The report analyzes households’ mounting reliance on debt to finance higher education, including the distributive implications of student debt and debt cancellation; describes the financial mechanics required to carry out the cancellation of debt held by the Department of Education (which makes up the vast majority of student loans outstanding) as well as privately owned student debt; and uses two macroeconometric models to provide a plausible range for the likely impacts of student debt cancellation on key economic variables over a 10-year horizon.

The authors find that cancellation would have a meaningful stimulus effect, characterized by greater economic activity as measured by GDP and employment, with only moderate effects on the federal budget deficit, interest rates, and inflation (while state budgets improve). These results suggest that policies like student debt cancellation can be a viable part of a needed reorientation of US higher education policy.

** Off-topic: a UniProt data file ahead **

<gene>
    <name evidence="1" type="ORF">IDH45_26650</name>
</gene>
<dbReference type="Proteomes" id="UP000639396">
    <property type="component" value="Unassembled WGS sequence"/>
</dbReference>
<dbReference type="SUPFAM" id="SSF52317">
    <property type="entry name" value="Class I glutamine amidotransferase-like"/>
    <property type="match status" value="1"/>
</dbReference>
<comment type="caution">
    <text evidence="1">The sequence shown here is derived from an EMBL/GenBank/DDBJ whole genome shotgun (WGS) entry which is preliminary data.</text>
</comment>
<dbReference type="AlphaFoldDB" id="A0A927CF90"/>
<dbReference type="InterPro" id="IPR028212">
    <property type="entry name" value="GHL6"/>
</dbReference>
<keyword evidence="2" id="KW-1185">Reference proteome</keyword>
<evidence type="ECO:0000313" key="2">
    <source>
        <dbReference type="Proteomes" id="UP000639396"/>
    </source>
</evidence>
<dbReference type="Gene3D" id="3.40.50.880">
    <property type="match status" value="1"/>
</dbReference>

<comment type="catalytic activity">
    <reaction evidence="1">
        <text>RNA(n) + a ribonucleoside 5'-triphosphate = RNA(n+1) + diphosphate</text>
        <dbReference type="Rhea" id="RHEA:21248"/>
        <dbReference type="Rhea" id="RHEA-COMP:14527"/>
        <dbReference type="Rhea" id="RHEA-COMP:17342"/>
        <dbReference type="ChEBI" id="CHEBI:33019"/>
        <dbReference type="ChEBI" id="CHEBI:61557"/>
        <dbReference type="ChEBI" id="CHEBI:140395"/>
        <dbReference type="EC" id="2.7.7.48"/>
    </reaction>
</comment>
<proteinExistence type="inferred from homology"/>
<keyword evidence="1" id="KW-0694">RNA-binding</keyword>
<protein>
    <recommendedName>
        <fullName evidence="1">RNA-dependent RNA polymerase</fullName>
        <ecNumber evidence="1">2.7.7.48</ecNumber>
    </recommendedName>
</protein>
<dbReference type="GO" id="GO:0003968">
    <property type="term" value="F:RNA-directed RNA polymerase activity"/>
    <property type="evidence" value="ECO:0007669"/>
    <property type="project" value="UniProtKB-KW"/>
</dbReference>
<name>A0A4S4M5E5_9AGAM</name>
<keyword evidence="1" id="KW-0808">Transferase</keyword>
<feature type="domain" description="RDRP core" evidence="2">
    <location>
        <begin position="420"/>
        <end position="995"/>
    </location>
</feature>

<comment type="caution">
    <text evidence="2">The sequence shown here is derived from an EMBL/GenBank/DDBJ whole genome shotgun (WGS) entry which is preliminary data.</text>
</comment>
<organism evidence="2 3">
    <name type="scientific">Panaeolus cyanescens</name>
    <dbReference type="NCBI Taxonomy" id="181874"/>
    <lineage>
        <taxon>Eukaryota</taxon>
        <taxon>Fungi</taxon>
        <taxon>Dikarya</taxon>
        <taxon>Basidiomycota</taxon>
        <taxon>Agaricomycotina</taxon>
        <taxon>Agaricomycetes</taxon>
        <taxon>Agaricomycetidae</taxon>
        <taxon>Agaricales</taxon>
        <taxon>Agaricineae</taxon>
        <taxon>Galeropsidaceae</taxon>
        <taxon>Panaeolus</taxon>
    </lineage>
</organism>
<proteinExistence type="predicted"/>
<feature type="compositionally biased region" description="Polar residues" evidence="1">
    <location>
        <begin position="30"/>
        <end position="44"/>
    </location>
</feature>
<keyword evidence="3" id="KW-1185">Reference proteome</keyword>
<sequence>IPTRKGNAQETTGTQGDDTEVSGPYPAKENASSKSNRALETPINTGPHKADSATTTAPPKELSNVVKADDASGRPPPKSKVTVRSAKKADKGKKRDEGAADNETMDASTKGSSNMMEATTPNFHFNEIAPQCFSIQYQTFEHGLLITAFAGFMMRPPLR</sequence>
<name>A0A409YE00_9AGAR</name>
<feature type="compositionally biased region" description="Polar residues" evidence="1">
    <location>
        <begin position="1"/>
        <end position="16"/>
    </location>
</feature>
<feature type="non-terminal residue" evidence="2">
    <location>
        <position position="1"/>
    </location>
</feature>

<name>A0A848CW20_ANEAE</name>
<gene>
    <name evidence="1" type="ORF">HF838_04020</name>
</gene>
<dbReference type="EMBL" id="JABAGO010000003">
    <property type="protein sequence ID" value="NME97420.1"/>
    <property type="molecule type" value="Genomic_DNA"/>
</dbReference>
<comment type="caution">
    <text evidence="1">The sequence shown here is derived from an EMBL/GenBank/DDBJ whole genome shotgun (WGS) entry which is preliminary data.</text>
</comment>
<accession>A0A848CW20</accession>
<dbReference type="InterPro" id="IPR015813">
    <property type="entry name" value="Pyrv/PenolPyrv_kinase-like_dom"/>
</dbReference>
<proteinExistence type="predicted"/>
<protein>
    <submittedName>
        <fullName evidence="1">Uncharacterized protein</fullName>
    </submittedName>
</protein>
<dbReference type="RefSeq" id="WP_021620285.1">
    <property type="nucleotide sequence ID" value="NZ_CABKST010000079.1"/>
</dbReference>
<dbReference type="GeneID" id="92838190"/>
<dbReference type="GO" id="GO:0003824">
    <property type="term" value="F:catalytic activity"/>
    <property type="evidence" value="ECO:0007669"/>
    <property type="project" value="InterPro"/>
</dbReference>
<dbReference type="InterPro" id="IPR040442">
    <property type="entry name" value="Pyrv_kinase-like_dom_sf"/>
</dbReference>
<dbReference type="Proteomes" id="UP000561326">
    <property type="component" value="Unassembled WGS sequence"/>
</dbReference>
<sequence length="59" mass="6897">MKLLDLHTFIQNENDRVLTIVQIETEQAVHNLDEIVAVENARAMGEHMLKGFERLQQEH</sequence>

Medicaid and Financial Health

Source: Kenneth Brevoort, Daniel Grodzicki, Martin B. Hackmann, National Bureau of Economic Research (NBER), NBER Working Paper No. 24002, November 2017
(subscription required)

From the abstract:
This paper investigates the effects of the Medicaid expansion provision of the Affordable Care Act (ACA) on households’ financial health. Our findings indicate that, in addition to reducing the incidence of unpaid medical bills, the reform provided substantial indirect financial benefits to households. Using a nationally representative panel of 5 million credit records, we find that the expansion reduced unpaid medical bills sent to collection by $3.4 billion in its first two years, prevented new delinquencies, and improved credit scores. Using data on credit offers and pricing, we document that improvements in households’ financial health led to better terms for available credit valued at $520 million per year. We calculate that the financial benefits of Medicaid double when considering these indirect benefits in addition to the direct reduction in out-of-pocket expenditures.